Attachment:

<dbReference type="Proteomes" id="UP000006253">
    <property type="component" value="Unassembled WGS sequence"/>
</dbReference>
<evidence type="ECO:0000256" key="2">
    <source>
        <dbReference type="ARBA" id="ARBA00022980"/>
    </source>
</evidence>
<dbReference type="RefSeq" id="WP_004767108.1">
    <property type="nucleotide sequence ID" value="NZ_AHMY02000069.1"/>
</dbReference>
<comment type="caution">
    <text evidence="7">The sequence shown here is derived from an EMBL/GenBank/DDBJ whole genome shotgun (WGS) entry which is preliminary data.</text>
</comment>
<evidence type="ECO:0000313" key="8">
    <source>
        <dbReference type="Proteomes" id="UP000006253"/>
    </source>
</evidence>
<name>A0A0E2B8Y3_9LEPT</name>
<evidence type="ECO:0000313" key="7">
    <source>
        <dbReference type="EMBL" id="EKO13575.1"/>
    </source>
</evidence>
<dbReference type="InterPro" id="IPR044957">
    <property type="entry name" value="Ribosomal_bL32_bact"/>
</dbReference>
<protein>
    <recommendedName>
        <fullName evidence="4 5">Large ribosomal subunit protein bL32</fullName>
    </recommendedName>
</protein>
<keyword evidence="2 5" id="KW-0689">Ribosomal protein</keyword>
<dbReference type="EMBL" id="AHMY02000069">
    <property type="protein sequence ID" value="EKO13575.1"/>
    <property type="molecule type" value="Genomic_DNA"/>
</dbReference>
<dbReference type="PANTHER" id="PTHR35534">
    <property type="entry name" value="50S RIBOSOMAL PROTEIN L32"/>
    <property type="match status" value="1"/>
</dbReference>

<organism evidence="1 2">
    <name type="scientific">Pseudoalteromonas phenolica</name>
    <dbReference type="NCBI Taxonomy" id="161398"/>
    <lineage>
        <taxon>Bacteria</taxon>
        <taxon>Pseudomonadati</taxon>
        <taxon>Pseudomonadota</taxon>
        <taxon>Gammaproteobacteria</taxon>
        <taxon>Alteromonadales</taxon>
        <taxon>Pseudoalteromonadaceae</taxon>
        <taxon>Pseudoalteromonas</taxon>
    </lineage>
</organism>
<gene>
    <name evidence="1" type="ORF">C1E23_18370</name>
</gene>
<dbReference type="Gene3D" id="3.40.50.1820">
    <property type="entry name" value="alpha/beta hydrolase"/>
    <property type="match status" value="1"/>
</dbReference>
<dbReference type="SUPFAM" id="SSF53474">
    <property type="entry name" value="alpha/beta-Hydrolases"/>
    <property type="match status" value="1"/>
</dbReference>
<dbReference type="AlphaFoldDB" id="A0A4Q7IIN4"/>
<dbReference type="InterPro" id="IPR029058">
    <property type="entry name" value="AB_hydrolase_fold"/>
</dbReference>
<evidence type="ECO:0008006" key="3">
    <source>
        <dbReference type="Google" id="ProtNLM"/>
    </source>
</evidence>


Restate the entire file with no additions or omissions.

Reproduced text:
<dbReference type="Proteomes" id="UP000006253">
    <property type="component" value="Unassembled WGS sequence"/>
</dbReference>
<evidence type="ECO:0000256" key="2">
    <source>
        <dbReference type="ARBA" id="ARBA00022980"/>
    </source>
</evidence>
<dbReference type="RefSeq" id="WP_004767108.1">
    <property type="nucleotide sequence ID" value="NZ_AHMY02000069.1"/>
</dbReference>
<comment type="caution">
    <text evidence="7">The sequence shown here is derived from an EMBL/GenBank/DDBJ whole genome shotgun (WGS) entry which is preliminary data.</text>
</comment>
<evidence type="ECO:0000313" key="8">
    <source>
        <dbReference type="Proteomes" id="UP000006253"/>
    </source>
</evidence>
<name>A0A0E2B8Y3_9LEPT</name>
<evidence type="ECO:0000313" key="7">
    <source>
        <dbReference type="EMBL" id="EKO13575.1"/>
    </source>
</evidence>
<dbReference type="InterPro" id="IPR044957">
    <property type="entry name" value="Ribosomal_bL32_bact"/>
</dbReference>
<protein>
    <recommendedName>
        <fullName evidence="4 5">Large ribosomal subunit protein bL32</fullName>
    </recommendedName>
</protein>
<keyword evidence="2 5" id="KW-0689">Ribosomal protein</keyword>
<dbReference type="EMBL" id="AHMY02000069">
    <property type="protein sequence ID" value="EKO13575.1"/>
    <property type="molecule type" value="Genomic_DNA"/>
</dbReference>
<dbReference type="PANTHER" id="PTHR35534">
    <property type="entry name" value="50S RIBOSOMAL PROTEIN L32"/>
    <property type="match status" value="1"/>
</dbReference>

<organism evidence="1 2">
    <name type="scientific">Pseudoalteromonas phenolica</name>
    <dbReference type="NCBI Taxonomy" id="161398"/>
    <lineage>
        <taxon>Bacteria</taxon>
        <taxon>Pseudomonadati</taxon>
        <taxon>Pseudomonadota</taxon>
        <taxon>Gammaproteobacteria</taxon>
        <taxon>Alteromonadales</taxon>
        <taxon>Pseudoalteromonadaceae</taxon>
        <taxon>Pseudoalteromonas</taxon>
    </lineage>
</organism>
<gene>
    <name evidence="1" type="ORF">C1E23_18370</name>
</gene>
<dbReference type="Gene3D" id="3.40.50.1820">
    <property type="entry name" value="alpha/beta hydrolase"/>
    <property type="match status" value="1"/>
</dbReference>
<dbReference type="SUPFAM" id="SSF53474">
    <property type="entry name" value="alpha/beta-Hydrolases"/>
    <property type="match status" value="1"/>
</dbReference>
<dbReference type="AlphaFoldDB" id="A0A4Q7IIN4"/>
<dbReference type="InterPro" id="IPR029058">
    <property type="entry name" value="AB_hydrolase_fold"/>
</dbReference>
<evidence type="ECO:0008006" key="3">
    <source>
        <dbReference type="Google" id="ProtNLM"/>
    </source>
</evidence>